Support grows for new pedestrian overpass on Crosstown, SCDOT to begin study

Support grows for new pedestrian overpass on Crosstown, SCDOT to begin study

CHARLESTON, SC (WCSC) - Support is growing for a pedestrian overpass to be built on the Crosstown at the last intersection before the entrance ramp to I-26 and the Arthur Ravenel Bridge.

Representative Wendell Gilliard, who supports the overpass, organized a town hall meeting Tuesday with supporters and the Department of Transportation.

The intersection has seen three pedestrian deaths within 14 months.

"Everyday continues to be a struggle," says Lynette Ranz. "Every day I miss her. Every day I think of her."

Ranz's 21-year-old daughter, Lindsey Ranz, was killed in January after being hit by a pickup truck at the intersection of the Crosstown and Coming Street.

She's now made her story into a movement to make the area safer.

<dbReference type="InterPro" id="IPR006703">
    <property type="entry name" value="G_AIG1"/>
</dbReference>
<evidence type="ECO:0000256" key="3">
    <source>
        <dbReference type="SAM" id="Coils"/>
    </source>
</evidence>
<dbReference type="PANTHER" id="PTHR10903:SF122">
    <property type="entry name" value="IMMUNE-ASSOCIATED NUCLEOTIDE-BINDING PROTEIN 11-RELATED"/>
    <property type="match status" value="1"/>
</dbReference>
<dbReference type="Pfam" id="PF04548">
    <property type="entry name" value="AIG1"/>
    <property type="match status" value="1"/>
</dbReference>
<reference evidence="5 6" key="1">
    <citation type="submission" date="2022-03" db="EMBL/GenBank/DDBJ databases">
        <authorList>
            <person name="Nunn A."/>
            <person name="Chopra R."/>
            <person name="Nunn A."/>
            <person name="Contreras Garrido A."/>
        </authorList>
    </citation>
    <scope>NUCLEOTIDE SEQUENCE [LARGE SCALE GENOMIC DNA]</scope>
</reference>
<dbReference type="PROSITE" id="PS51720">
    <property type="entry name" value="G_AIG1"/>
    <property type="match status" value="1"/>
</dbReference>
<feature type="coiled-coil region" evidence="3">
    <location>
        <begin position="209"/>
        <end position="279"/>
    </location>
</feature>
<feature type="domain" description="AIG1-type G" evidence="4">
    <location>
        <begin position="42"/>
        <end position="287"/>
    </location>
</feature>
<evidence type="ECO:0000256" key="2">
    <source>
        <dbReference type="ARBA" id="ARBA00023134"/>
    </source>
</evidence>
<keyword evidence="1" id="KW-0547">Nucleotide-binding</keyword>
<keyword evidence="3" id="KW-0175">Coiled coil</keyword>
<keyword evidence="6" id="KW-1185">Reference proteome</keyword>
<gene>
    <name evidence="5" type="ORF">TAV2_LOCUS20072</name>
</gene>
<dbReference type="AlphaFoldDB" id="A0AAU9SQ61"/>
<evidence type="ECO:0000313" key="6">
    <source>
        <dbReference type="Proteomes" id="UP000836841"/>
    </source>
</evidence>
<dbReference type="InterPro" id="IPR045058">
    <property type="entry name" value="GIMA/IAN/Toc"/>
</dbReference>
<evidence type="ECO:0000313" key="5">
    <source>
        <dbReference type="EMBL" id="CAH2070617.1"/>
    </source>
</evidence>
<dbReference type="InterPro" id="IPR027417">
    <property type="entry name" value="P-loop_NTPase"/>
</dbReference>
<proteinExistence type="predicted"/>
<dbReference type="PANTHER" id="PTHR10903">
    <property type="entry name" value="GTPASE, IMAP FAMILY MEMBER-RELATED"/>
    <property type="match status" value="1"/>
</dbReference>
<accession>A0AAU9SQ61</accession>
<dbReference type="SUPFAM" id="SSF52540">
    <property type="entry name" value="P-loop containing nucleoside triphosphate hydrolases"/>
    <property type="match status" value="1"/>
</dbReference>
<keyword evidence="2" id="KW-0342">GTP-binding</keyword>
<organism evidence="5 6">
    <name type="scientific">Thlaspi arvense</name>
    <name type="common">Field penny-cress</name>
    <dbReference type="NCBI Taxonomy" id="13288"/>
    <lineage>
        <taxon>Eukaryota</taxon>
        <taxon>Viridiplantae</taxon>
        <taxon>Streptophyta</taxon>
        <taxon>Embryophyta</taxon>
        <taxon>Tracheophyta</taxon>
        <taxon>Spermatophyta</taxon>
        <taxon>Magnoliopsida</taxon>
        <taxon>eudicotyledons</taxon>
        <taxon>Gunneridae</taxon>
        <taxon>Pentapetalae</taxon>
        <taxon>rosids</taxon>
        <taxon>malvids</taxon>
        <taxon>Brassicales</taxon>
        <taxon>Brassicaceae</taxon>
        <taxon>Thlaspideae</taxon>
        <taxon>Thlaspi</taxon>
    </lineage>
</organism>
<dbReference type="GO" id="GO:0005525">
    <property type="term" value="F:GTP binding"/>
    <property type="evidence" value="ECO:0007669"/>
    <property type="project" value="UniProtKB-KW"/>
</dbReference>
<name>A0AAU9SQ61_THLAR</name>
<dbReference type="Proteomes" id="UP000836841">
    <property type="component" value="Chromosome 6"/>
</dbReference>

"After finding out about all of the deaths and the injuries and the near accidents and how people feel about that intersection, it, did indeed, become a mission and a passion."

Ranz and her family have distributed fliers, met with state representatives and started an online petition, which has just over a 1000 signatures.

"No one has commented positively about this intersection. Everyone that has signed this is in agreement with major changes and, hopefully, ultimately, an overpass."

The South Carolina Department of Transportation will begin a study of the crossing later this month to take a look at the demographics of the area.

Ron Patton, the chief engineer for location and design, says the study is imperative to whether this project becomes a reality.

"Then we look at where could the bridge land on either side of the road, and all of that together gives a cost-benefit analysis of putting it there and also the feasibility of doing it."

Gilliard says there is bipartisan support for an overpass at the intersection.

"Most of my peers at the state level understood what community involvement is all about when we had a person of her character, came to us and brought the concerns."

The feasibility study is expected to be complete by January 1.